Clone MBR + BootSector to a new drive:

dd if=/dev/sdb of=/dev/sdc bs=512 count=2

To restore the MBR from a backup image you want to copy only the first 446 bytes:

dd if=mbrbackup.img of=/dev/sdc bs=446 count=1

Clone only MBR from source disk to a new drive:

dd if=/dev/sdb of=/dev/sdc bs=446 count=1

View Current
View News & Commentary
View Support Items
View All

Blog Information

Happy New Year 2024!
January 2, 2024
Time Traveler
Category: BlogEntry
Tags: USB; Notes; Price; Amazon Pay; What's happening;
 

First Steps - How To Boot from USB
October 30, 2023
Time Traveler
Category: BlogEntry
Tags: USB; Booting; Intro; How To;
 

A few notes and happenings…
September 12, 2023
Time Traveler
Category: BlogEntry
Tags: USB; Notes; What's happening;
 

Debian 12 Bookworm now available!
June 16, 2023
Time Traveler
Category: BlogEntry
Tags: New; Debian; Bookworm; Debian 12;
 

Updates & Info
May 11, 2023
Time Traveler
Category: BlogEntry
Tags: New; Debian; Ubuntu; Kubuntu; OpenMandriva
 

Random Notes, What's Happening…
February 8, 2023
Time Traveler
Category: BlogEntry
Tags: New; UEFI; Debian
 

Debian Complete Collection USB now has hardware .deb packages
January 5, 2023
TimeTraveler
Category: BlogEntry
Tags: Debian; Debian Complete Collection USB; Drivers; Hardware
 

USB Promo / Ubuntu 22.10 updates and notes
October 27, 2022
TimeTraveler
Category: BlogEntry
Tags: Ubuntu; Ubuntu Studio; USB Promo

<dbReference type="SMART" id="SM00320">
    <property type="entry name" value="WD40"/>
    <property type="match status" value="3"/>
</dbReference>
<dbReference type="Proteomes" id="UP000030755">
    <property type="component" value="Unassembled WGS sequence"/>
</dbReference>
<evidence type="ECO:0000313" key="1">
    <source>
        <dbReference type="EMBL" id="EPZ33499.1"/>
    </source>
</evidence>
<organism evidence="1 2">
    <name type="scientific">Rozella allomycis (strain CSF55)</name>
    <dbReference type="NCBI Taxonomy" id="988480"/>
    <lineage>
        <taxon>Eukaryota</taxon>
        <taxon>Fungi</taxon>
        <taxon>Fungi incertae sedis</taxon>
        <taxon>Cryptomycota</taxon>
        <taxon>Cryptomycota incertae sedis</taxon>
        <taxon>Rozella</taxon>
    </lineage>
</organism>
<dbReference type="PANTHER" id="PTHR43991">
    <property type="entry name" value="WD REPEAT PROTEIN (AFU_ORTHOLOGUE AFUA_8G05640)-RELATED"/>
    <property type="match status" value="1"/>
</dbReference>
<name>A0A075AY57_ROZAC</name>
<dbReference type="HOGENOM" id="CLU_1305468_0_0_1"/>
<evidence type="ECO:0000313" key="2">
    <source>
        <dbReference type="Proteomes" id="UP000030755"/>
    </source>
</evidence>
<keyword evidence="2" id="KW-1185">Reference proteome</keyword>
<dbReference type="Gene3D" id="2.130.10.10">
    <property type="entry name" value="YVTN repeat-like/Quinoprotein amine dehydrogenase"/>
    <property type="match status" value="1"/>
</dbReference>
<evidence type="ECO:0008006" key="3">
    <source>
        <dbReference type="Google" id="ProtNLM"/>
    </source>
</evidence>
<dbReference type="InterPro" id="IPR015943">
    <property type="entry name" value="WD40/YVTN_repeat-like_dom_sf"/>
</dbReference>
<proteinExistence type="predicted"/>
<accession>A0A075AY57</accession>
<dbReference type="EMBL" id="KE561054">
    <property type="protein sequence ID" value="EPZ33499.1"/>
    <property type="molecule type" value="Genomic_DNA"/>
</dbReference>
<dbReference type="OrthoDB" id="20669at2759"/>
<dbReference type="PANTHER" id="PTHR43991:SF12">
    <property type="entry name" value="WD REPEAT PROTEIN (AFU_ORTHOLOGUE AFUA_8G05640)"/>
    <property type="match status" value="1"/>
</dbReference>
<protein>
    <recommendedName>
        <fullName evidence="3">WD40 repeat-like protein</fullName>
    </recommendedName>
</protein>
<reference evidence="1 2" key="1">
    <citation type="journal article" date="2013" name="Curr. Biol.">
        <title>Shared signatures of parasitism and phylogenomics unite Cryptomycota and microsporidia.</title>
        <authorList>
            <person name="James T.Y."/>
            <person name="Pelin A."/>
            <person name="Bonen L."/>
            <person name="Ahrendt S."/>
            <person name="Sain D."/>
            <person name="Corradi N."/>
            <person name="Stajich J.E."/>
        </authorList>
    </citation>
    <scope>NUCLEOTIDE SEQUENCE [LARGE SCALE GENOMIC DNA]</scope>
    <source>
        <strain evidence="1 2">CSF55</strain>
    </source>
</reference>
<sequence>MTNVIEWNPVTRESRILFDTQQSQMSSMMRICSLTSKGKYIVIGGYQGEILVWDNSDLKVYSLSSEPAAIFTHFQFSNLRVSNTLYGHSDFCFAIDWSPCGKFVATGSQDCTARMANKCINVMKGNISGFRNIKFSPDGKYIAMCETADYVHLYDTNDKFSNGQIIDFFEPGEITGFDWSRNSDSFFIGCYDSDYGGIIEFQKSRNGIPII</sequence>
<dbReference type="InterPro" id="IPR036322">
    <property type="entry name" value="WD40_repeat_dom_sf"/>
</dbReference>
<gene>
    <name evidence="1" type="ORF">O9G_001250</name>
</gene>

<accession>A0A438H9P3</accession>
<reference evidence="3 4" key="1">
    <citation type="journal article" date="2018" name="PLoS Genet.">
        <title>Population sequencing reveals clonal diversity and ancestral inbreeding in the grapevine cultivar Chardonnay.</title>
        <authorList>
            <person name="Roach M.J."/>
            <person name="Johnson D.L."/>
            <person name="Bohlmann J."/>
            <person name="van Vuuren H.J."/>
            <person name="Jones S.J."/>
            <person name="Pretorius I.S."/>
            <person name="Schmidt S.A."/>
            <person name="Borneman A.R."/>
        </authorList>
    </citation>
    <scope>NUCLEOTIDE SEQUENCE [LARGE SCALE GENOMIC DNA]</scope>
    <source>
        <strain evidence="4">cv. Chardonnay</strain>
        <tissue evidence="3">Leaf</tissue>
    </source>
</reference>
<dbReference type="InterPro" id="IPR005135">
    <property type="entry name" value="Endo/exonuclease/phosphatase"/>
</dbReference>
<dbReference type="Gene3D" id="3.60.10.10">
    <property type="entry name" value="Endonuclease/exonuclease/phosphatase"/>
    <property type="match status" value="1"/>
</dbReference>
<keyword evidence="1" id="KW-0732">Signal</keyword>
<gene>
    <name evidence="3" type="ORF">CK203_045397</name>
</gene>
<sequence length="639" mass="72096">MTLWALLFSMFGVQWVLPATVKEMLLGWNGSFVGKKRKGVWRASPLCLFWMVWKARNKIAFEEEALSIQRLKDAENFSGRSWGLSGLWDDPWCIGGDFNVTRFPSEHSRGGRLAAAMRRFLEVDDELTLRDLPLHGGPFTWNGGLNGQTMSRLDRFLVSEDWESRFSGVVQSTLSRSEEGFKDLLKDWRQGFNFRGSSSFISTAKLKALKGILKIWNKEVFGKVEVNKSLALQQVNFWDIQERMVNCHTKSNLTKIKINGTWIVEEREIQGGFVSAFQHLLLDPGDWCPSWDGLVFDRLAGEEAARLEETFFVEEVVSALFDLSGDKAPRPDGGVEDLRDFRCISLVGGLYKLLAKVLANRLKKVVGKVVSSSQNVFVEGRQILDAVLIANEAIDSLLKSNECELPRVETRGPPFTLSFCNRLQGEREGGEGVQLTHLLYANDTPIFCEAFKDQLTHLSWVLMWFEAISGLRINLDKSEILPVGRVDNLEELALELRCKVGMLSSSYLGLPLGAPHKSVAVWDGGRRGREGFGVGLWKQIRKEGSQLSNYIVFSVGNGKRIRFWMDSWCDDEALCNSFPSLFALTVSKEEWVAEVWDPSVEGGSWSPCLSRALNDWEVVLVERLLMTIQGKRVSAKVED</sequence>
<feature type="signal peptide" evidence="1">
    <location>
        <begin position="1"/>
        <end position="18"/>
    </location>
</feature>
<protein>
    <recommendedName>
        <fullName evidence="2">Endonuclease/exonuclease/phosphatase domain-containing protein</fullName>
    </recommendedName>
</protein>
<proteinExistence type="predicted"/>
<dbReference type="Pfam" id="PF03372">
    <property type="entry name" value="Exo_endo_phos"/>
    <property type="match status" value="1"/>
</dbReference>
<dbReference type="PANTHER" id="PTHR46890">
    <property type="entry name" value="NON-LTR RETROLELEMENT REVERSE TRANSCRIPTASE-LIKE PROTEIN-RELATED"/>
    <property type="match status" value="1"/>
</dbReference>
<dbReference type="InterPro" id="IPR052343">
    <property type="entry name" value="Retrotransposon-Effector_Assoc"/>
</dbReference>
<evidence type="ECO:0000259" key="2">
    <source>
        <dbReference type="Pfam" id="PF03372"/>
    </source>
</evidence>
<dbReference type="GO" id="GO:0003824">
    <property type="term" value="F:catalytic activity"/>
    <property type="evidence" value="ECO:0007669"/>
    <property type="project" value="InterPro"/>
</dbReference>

Partitions, setup and configuration of the Debian Complete Collection USB
September 28, 2022
TimeTraveler
Category: BlogEntry
Tags: Debian; USB Partitions; GRUB;
 

Some notes on Debian and Firmware
April 7, 2022
TimeTraveler
Category: BlogEntry
Tags: Debian; Ubuntu; Firmware; non-free;
 

Read only USB (physical write protect switch)
January 12, 2022
TimeTraveler
Category: BlogEntry
Tags: USB; Physical write protect switch; Read Only
 

Raspberry Pi: Reducing file system to fit on smaller SD Card
December 22, 2021
TimeTraveler
Category: BlogEntry
Tags: Debian; Raspberry Pi; Raspbian; resize2fs
 

Some notes on Live Linux distros
December 10, 2021
TimeTraveler
Category: SupportNote
Tags: Debian; Fedora; Ubuntu; Most Popular; USB Collections
 

All USB Collections updated!
November 10, 2021
TimeTraveler
Category: BlogEntry
Tags: Debian; Fedora; Ubuntu; Most Popular; USB Collections
 

LinuxCollections.com media production has been green for years
September 20, 2021
TimeTraveler
Category: BlogEntry
Tags: Media Production
 

Debian 11.0.0 Release
August 26, 2021
TimeTraveler
Category: BlogEntry
Tags: Debian; Debian 11; Release;
 

Debian 10.10.0 USB Developer Collection
July 8, 2021
Time Traveler
Category: BlogEntry
Tags: New; Updates; Debian;
 

Notes on WiFi Drivers
May 12, 2021
Time Traveler
Category:
Tags: WiFi; Wireless; Drivers; Firmware;
 

Cloned Drives and UUIDs
April 28, 2021
Time Traveler
Category:
Tags: UUID; lsblk; fstab;
 

Debian Buster (10) sources.list example
March 2, 2021
Time Traveler
Category: SupportNote
Tags: Debian; Buster; sources.list; apt; apt-get
 

Debian 10.8.0 USB Complete Collection
February 15, 2021
Time Traveler
Category: BlogEntry
Tags: New; Updates; Debian;
 

Random Notes, What's New 2021
January 22, 2021
Time Traveler
Category: BlogEntry
Tags: New; Hardware;
 

New! The By Request page